trash day…

“Search me, O God, and know my heart; test me and know my anxious thoughts. See if there is any offensive way in me, and lead me in the way everlasting.” (Psalm 139:23-24).

Sometimes we don’t have to pray this searching prayer from the psalmist in order for us to know the offensive ways of our hearts. Sometimes we just know. Sometimes it’s just that obvious.

Let me explain.

Things are breaking around my house. The washing machine. The telephone. The remote control. The doorbell. My husband’s watch. My shoes. Unanticipated collapses in and around our home, small annoyances yet big enough to foster our frustration. Not big enough to move us past the point of reasonable responses but just enough to remind us that at any given point on any given day, breakage of temporal things can and does occur. Those breakages can be managed.

But what about the other ones? The breakages not related to temporal things but rather ones related to eternal hearts? Fractures that are not easily fixed, managed, or controlled? Breakages that occur because of the carnality that simmers just beneath the surface of our skin? What do we do with those collapses when they burst forth as “unreasonable and out-of-control”?

Last night I went to bed with some breakage. So did the other members of my household. Someone spoke breakage into someone else, which in turn began a chain of brokenness throughout our household. It doesn’t much matter how the chain began. What matters is the fact that breaking words have a strong tendency to spread like a virus. Before long, everyone is infected, and hearts begin to ache for the greater good they once felt—the greater good for which God created them.

We should know better. Live better. Speak better. A better way of doing life is what God desires for each one of us. When we don’t act on that better—when we deliberately choose to live as a people unchanged by the cross of Calvary—then we continue to live as a sin-sick people in desperate need of a heart’s examination.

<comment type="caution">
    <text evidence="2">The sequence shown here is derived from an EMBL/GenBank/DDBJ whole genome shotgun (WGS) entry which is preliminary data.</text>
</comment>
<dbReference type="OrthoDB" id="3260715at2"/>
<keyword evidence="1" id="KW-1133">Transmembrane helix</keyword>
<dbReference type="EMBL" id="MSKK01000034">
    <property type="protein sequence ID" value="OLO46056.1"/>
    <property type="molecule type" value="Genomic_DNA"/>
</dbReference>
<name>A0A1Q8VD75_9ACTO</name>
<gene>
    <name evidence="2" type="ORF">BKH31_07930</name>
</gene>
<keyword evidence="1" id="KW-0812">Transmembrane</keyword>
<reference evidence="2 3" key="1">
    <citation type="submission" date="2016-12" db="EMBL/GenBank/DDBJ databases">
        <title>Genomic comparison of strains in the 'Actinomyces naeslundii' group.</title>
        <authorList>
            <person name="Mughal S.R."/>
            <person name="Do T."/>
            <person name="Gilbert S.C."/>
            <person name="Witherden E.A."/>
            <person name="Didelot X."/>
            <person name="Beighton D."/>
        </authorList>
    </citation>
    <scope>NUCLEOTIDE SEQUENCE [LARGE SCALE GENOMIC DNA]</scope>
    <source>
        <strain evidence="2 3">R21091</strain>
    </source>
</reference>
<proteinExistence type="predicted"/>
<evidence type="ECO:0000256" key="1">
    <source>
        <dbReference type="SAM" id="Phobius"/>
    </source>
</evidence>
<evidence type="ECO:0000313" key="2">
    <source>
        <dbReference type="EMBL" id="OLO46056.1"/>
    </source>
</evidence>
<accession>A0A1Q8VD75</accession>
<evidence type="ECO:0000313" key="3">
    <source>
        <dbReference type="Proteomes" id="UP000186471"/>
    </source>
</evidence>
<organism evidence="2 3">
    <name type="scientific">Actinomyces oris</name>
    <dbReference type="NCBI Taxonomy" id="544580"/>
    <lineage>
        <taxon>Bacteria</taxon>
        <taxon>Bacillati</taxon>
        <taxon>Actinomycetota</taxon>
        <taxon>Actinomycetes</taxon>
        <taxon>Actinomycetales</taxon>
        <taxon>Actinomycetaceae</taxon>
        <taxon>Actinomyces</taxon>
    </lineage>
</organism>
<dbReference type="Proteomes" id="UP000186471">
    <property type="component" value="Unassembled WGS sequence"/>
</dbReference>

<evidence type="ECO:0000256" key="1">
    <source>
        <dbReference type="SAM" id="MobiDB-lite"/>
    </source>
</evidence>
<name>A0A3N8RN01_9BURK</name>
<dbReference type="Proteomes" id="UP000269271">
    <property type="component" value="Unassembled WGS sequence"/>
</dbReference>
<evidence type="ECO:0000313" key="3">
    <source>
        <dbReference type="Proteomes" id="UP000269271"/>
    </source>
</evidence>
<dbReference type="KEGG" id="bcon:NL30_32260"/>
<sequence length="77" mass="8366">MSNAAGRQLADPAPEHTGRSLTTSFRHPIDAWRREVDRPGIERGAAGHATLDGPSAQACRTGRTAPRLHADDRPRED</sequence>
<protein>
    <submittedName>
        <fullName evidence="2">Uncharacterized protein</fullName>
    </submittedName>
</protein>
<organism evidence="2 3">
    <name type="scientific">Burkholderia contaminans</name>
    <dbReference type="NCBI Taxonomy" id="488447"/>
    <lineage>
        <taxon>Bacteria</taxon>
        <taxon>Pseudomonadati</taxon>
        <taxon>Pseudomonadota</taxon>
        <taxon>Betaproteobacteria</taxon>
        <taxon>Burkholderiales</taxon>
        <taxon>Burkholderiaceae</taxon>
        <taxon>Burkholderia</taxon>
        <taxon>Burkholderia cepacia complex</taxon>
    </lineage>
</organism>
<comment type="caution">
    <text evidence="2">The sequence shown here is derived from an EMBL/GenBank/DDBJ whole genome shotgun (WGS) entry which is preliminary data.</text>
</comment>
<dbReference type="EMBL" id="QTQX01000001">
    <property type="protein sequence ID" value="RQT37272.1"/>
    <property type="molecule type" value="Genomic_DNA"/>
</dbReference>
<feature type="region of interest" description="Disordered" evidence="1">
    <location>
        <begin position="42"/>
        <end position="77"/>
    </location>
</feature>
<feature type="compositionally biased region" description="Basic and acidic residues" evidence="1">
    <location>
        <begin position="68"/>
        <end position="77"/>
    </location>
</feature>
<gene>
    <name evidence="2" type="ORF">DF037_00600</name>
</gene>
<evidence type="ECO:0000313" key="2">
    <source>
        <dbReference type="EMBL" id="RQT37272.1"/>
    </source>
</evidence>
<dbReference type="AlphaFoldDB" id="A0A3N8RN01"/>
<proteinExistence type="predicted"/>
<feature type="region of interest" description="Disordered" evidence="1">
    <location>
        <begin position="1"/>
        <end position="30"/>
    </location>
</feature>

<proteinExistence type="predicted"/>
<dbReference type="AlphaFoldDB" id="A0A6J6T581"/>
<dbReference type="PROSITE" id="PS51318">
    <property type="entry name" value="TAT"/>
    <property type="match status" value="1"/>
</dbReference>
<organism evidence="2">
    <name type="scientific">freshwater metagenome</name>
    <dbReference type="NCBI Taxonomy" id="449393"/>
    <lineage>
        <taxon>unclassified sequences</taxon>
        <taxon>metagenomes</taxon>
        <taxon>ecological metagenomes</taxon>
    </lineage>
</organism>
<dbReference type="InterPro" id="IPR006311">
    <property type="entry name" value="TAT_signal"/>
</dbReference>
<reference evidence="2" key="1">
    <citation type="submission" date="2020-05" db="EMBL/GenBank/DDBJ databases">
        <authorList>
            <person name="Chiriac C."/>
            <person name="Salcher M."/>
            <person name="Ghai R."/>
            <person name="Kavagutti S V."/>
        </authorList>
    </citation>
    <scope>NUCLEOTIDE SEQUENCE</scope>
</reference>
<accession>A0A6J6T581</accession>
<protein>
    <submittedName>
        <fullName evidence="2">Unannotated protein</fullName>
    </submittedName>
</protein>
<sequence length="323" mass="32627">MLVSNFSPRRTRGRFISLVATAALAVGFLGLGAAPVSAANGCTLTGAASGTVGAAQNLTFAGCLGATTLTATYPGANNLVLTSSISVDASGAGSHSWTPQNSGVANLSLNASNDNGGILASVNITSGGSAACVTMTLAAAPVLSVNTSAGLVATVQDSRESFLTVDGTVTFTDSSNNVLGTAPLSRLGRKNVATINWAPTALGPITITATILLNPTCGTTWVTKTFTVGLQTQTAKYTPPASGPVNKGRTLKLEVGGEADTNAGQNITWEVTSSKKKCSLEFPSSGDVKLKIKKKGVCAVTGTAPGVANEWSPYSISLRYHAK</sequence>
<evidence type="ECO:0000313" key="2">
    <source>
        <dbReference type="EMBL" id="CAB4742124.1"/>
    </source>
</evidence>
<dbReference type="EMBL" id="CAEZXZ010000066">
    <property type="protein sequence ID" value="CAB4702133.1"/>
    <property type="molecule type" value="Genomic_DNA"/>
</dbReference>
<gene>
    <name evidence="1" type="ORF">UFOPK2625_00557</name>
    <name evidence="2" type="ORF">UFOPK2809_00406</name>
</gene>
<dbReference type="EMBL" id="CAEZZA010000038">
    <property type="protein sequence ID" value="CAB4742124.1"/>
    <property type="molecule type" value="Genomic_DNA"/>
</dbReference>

To know that we need one … a heart’s examination? Well, I suppose that is a good starting point. So many Christians are walking around with blinders on, unaware of their simmering sin. Worst still are those who are aware of their sin yet are unwilling to do anything about it. Those who choose to linger with yesterday’s rotten, stinking garbage and who have somehow fooled themselves into thinking that stink doesn’t stink and that the flies gathering around are an indication of some remaining goodness.

Time to take out the garbage, friends. Time to pray the prayer, to acknowledge the sin, to put away childish things. Time to stop breaking one another with angry words, forced agendas, human manipulation. Time to work from the heart outward, rooting out those carnal tendencies that simmer just beneath the surface of the skin. Time to push them out completely so that our tomorrows aren’t filled with the stench of yesterday’s struggle.

This morning, I’ve taken time to collect the garbage of my heart and hauled it to the curb of Calvary. Laid it down before the Son of God and begged his pardon for my sin. It hasn’t been a difficult collection process for me. Some stink… some sin, is just that obvious, just that offensive.

Oh for a heart that is quick to notice the quickening truth of the Spirit of God within! Oh for a heart that is willing to listen to conviction, to act on that conviction, and to move forward with repentance and grace-filled renewal! What would it take to get us there, readers? What lingering sin is still simmering beneath the surface of your skin today? If you’re willing to open up your heart for examination, then I invite you to pray the prayer that the psalmist prayed so long ago, the prayer that I prayed just moments ago. It’s time to stop breaking ourselves and those that we love with the sins that so easily entangle us.

Search me, O God, and know my heart completely. Try me, test me, examine me under your microscope, and point out my insufficiencies. Make them obvious to me, Lord, and press my flesh to the point of releasing them once and for all to the cleansing work of the cross. This is the only prayer I know to pray today, the only prayer I want to pray today. You are my standard. You have called me to holiness. Only You can bring about a change in my heart. Humbly I submit it today for your sacred scrutiny. Lead me forward in the way everlasting—the path of eternal consequence. You are where I’m headed, Father. Save me from myself, and bring me safely home. Amen.